Just as each week’s new case brings new crimes to the fore – dodgy post men and horse racing scams are at the centre of some plots with the team going undercover as reporters and coroners when needed – the other element of the show which seems to shift on a regular basis is its tone.
Endowed with peculiarities such as always wearing woollen gloves, carrying a plastic bag and having a tendency to quote poetry at inopportune moments, Bulman isn’t your typical action series lead.
Though the programme never devolves into pure farce, the comedy elements do sometimes collide head-on with the drama, the abilities of Henderson and Blanch to play both frequently saving an episode.
The series begins to show a nice line in continuity in these early episodes, with episode five, Briscoe, introducing a maverick copper played by Michael Byrne who returns a few episodes later after earning Bulman’s grudging respect.
A high calibre of guest cast also helps maintain the quality of the series, Hywel Bennett, William Russell and David Daker all popping up to lend a hand.
The same format would be used for Series Two, though Willis is given a makeover which befits his role as the most physical character in the series.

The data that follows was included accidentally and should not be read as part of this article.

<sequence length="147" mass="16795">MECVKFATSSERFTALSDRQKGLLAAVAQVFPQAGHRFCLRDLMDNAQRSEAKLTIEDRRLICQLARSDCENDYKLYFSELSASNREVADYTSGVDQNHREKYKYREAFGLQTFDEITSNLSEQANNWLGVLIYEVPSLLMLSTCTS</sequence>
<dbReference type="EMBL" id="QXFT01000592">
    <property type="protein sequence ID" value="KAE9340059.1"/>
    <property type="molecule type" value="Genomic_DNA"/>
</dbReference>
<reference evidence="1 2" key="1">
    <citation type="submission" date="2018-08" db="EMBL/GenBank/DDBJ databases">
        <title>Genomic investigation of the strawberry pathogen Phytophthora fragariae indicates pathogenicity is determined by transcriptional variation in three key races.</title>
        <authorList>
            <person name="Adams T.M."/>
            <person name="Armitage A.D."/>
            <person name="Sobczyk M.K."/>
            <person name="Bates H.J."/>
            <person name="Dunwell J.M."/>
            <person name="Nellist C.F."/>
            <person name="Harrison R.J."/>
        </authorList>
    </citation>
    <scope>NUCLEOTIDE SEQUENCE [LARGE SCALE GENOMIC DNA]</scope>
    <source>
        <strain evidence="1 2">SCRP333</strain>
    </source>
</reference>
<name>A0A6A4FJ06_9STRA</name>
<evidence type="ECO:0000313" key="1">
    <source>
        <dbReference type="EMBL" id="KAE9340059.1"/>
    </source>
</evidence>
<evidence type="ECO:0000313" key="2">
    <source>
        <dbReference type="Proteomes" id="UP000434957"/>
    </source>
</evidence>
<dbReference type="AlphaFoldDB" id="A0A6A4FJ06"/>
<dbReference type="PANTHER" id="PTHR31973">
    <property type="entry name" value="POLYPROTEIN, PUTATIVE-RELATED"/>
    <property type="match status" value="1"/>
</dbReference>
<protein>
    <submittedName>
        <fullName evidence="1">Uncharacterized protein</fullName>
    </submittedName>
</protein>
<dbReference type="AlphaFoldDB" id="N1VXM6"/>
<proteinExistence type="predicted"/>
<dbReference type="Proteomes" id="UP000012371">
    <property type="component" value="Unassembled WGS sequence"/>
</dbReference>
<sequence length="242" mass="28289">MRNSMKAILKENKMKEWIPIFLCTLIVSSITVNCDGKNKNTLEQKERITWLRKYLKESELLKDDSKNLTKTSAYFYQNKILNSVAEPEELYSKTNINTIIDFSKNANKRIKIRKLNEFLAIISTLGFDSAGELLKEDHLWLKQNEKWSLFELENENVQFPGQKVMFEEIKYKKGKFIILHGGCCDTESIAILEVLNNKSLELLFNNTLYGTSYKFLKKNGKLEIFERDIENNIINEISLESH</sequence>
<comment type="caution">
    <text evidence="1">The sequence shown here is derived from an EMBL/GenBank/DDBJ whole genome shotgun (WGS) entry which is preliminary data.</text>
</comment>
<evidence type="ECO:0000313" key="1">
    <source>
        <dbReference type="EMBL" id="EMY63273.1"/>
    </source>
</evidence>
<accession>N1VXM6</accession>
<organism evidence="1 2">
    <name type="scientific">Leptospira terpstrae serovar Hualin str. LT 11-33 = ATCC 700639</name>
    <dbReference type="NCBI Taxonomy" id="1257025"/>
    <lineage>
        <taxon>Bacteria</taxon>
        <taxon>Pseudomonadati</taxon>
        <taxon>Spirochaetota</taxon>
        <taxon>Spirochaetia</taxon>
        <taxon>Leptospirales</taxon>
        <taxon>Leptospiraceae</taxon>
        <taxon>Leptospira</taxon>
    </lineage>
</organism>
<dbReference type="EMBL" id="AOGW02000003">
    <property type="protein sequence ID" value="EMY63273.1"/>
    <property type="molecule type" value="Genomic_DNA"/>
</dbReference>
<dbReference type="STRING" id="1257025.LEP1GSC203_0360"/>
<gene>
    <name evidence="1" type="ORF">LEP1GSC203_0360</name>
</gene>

Things get far more interesting with the arrival of Series Three as the team, now minus Doran and returned to their original patch of London, are recruited to the shady Inter-City division of the Metropolitan Police.
Led by tough-talking DCI Jack Lambie (Mark McManus), joined by new member WDC Vanessa Bennett (Fiona Mollisson) and given a revamped theme tune and title sequence along with added swagger, this is Strangers as it always should have been.
Thanks also to now being shot entirely on film, Strangers looks the part of a grittier police drama and the storylines often try to reflect this change.
With the introduction of shady Home Office liaison William Dugdale (Thorley Walters) the series also found itself gaining some more espionage-tinged stories, the character shoe-horned in more regularly to emphasis these were not just common-or-garden thrillers.